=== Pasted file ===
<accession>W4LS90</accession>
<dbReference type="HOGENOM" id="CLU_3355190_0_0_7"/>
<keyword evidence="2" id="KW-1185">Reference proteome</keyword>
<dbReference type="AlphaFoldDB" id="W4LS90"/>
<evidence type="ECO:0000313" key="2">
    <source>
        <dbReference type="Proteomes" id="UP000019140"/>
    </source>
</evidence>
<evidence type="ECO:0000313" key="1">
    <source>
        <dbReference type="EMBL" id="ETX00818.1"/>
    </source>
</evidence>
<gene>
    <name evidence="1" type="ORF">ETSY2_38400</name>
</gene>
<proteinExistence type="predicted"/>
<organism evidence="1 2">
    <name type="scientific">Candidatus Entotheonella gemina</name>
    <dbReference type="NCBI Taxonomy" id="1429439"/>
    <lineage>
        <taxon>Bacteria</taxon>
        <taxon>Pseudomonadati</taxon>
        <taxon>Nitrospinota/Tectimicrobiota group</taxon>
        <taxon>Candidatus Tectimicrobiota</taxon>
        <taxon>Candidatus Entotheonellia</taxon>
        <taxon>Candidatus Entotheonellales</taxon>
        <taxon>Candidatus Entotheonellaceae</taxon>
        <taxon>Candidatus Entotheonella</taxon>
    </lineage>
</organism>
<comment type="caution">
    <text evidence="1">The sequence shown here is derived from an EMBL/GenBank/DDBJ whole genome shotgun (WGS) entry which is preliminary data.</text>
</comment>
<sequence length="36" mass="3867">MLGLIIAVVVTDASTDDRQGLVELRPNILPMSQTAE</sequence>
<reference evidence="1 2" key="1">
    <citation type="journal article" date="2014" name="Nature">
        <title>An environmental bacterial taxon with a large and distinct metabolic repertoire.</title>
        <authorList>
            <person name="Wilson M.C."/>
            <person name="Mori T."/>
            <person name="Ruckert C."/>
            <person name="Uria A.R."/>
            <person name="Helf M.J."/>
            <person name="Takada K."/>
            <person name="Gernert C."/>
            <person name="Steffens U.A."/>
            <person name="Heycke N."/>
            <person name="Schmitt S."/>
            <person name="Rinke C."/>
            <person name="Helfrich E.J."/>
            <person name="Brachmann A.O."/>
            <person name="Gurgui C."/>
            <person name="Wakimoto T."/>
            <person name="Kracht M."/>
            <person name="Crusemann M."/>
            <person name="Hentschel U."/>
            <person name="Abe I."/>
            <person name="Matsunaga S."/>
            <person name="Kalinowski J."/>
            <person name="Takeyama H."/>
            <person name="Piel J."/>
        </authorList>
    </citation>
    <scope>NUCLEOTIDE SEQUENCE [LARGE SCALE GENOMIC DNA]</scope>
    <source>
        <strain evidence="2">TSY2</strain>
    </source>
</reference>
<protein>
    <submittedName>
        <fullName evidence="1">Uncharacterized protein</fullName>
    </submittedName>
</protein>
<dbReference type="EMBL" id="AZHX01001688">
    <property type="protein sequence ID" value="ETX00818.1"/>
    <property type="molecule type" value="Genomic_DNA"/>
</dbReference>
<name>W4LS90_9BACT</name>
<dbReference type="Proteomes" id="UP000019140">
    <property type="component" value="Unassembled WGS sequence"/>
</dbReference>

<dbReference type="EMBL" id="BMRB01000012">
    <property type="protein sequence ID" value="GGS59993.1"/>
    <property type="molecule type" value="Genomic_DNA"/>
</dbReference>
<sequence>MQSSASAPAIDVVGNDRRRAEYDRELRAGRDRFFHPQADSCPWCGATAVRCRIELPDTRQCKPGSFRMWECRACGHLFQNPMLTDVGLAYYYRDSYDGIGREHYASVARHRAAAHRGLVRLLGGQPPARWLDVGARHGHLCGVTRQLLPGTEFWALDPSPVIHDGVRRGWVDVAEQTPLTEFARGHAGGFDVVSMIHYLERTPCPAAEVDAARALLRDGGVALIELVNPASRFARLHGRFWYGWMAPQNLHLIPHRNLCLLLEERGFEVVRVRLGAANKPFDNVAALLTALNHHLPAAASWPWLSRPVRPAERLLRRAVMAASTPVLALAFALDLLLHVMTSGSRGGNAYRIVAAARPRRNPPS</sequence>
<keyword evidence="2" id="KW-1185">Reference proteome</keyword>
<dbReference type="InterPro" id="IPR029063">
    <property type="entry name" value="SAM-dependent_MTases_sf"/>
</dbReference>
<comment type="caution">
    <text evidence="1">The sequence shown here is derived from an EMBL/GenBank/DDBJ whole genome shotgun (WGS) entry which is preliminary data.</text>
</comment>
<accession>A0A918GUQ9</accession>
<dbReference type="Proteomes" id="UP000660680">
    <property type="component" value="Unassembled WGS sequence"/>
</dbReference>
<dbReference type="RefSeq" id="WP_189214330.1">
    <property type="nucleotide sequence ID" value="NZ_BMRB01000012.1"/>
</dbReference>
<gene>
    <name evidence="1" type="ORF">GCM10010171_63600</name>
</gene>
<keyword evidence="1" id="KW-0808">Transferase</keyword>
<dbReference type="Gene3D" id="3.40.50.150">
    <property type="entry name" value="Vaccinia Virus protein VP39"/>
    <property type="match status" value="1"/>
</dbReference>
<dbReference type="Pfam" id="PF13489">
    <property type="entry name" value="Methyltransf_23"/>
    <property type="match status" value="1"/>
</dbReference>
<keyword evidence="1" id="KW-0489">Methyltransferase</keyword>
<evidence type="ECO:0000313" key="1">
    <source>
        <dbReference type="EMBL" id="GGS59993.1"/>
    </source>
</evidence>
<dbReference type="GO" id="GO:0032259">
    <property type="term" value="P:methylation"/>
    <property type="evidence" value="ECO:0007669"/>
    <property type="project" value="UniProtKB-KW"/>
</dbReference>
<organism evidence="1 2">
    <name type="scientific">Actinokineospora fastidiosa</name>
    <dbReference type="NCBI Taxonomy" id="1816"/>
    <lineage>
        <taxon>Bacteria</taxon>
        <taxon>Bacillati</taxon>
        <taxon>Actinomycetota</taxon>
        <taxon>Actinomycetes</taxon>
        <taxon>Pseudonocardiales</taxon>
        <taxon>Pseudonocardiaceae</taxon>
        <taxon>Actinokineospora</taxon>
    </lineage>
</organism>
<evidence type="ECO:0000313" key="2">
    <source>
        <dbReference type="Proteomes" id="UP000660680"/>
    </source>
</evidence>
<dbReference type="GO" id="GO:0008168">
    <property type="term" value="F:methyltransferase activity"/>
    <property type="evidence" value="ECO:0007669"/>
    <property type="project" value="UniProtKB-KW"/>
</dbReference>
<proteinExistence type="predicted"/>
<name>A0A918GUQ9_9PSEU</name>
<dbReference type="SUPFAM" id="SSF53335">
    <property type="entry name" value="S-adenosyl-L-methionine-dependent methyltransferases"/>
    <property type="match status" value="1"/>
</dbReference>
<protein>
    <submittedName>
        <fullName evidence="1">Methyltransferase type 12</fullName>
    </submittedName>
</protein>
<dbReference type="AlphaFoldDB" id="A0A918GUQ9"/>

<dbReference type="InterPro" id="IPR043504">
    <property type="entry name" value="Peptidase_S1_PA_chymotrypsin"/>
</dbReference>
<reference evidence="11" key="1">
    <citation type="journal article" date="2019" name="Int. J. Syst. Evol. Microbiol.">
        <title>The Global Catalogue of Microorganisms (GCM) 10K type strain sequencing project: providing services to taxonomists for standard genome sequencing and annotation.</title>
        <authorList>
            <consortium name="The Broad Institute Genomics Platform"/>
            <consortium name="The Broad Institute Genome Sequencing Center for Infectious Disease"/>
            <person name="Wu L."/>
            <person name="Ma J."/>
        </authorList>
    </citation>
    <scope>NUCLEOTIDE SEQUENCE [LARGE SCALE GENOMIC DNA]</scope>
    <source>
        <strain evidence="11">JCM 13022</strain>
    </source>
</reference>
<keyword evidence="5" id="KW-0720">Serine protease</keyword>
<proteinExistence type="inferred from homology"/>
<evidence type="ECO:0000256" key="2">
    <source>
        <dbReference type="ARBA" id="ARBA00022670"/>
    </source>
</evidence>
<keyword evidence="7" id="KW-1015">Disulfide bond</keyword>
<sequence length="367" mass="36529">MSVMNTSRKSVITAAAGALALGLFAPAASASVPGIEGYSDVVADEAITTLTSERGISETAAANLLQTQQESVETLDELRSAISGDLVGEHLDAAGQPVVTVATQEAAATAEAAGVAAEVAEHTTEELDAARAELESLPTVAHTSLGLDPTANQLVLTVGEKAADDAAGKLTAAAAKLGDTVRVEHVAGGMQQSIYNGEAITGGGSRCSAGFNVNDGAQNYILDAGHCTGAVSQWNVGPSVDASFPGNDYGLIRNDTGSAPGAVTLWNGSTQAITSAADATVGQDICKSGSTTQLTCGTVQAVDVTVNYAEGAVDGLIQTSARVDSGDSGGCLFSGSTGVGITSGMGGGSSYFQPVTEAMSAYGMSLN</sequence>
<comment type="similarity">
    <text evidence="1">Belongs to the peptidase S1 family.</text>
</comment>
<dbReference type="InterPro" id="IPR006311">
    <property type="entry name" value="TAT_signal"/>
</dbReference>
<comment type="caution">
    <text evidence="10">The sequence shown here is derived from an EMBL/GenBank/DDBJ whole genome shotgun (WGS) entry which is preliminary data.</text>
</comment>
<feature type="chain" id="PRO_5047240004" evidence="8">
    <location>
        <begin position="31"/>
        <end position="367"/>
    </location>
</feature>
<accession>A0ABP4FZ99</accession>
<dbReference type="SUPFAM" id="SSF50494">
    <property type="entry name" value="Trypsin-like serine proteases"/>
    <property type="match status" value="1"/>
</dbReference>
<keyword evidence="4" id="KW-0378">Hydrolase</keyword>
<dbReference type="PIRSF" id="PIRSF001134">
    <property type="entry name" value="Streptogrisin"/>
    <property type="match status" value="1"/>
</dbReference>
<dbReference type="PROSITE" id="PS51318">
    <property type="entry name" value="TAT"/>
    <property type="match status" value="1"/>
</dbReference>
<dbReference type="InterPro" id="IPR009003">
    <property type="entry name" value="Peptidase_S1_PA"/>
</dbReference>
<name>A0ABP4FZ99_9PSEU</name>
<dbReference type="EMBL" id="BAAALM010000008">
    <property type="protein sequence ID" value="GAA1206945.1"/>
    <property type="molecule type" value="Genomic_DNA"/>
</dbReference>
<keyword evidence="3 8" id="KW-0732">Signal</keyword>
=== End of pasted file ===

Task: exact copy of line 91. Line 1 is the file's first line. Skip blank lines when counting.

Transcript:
    <property type="entry name" value="SAM-dependent_MTases_sf"/>